A very early war glossary

Should we expect early war slang to be naïve or cynical? It is widely noted that slang changes quickly, and this was very much the case with soldiers’ slang during the war; several comments note slang going out of fashion, and the phenomenon of terms being old-hat at the Front by the time they are being picked up at home. The early war slang looks at first a little naïve and out of place. Perhaps this is because its apparent jauntiness does not sit comfortably with the cynicism we link with the industrial killing. James Kilpatrick describes troops in 1914 going into their first action shouting ‘Early doors, this way! Early doors, ninepence!’ Or maybe its deliberate jauntiness was only skin-deep, pointing to a deeper cynicism: by the end of September 1914 there were already thousands of people killed, civilians as well as soldiers, and entertainment metaphors look horribly out of place, if taken at face value.


This list was published in an article syndicated in several papers on 29 September 1914:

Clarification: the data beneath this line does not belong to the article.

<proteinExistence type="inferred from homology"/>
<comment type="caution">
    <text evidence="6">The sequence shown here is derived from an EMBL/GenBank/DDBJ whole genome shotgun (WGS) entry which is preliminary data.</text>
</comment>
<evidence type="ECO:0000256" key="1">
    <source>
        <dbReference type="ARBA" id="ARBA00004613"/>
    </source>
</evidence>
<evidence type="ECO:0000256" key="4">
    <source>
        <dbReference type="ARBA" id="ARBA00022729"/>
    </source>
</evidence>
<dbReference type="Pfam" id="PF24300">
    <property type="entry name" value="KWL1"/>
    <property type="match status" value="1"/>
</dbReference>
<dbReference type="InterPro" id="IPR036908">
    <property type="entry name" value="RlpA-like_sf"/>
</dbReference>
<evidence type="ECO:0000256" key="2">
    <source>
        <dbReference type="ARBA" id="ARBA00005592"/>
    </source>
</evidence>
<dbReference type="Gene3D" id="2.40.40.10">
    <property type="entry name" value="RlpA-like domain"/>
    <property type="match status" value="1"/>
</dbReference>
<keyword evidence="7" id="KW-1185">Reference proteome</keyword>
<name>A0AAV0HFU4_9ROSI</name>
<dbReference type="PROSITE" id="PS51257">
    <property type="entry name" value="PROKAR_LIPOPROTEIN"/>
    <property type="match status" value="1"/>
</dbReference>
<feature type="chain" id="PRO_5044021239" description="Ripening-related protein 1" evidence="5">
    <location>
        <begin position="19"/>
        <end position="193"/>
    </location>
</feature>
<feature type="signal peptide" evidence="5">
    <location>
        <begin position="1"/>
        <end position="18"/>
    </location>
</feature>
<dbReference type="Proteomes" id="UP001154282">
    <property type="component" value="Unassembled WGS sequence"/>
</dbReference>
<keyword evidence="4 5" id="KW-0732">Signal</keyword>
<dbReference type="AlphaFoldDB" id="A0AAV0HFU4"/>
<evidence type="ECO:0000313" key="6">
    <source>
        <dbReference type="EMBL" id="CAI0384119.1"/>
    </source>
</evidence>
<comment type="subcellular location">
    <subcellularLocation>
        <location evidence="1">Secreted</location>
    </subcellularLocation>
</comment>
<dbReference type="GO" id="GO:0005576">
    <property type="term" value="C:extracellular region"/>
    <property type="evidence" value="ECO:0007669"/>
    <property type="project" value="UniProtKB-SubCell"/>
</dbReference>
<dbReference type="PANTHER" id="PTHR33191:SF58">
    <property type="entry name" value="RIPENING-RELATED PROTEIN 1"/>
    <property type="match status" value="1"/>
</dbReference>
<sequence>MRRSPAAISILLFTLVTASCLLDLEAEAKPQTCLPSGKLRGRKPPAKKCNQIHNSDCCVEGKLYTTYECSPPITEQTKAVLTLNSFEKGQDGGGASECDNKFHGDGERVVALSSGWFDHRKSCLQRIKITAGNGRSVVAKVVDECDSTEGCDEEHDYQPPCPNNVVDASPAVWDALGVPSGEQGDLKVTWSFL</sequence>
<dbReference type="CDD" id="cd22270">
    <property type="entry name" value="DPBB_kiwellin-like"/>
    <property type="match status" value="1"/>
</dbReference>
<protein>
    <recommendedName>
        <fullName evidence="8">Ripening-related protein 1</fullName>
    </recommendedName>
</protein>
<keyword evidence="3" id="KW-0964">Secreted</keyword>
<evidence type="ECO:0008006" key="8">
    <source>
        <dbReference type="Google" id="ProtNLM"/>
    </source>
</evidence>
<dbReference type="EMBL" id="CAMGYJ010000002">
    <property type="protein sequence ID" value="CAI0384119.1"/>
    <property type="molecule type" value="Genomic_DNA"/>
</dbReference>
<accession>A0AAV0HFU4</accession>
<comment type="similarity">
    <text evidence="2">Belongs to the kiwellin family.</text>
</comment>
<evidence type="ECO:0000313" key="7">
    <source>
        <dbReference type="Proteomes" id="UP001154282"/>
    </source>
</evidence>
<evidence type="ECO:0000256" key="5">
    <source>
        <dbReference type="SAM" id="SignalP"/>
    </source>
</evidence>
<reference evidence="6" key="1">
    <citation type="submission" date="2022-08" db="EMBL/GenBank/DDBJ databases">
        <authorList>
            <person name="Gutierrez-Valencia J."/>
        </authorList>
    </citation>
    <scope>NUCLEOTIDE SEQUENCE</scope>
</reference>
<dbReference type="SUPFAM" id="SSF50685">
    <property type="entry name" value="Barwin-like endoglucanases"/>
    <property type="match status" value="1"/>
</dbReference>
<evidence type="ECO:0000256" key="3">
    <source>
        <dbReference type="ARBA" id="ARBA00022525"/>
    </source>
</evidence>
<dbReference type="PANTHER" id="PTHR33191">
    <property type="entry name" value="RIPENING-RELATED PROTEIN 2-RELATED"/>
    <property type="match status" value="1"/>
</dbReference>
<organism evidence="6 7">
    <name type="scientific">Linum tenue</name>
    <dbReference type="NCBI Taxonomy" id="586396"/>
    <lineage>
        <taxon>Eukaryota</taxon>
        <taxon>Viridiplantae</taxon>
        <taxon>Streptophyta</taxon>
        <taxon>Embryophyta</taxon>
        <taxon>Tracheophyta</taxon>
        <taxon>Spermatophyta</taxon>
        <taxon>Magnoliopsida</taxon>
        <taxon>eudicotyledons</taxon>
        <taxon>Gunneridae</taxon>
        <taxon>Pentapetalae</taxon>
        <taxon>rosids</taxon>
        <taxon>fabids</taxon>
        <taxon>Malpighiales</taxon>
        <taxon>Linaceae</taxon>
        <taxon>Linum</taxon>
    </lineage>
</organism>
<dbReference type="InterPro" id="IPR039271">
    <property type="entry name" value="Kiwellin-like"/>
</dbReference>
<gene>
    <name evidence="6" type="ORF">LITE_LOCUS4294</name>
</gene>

Shells were ‘suitcases’; if they did not explode they were said to have ‘lost their keys’.

The positions in the front trench were ‘stalls for the pictures’.

‘I ’anded ’im a plum’ meant ‘I killed him’.

Spies were said to be ‘playing off-side’.

PoWs were ‘ordered off the field’.

The barbed wire was ‘the zoo’.


For this last the correspondent offers the idea that it looked like a cage. This offers an image that might explain the clunky nature of some of the terms, that extended metaphors might have emerged in a conversation behind the lines with a newspaperman. But the quick reaction to a ‘suitcase’ landing nearby and not going off might be some wag remarking that they’d lost its keys. ‘Handing him a plum’ is typical avoidance-slang, seen in countless later phrases. We would think of a cartoon showing a referee red-carding prisoners as pretty harsh, but satire is harsh, and slang satirises standard language; did ‘the zoo’ partially indicate that the soldiers felt they had quickly been relieved of their humanity? Did ‘plum’ refer to a target? A coincidence that one of Charlie Chaplin’s most violent films, involving several situations where people are crushed by trunks, ‘The Property Man’, was released on 1 August 1914.




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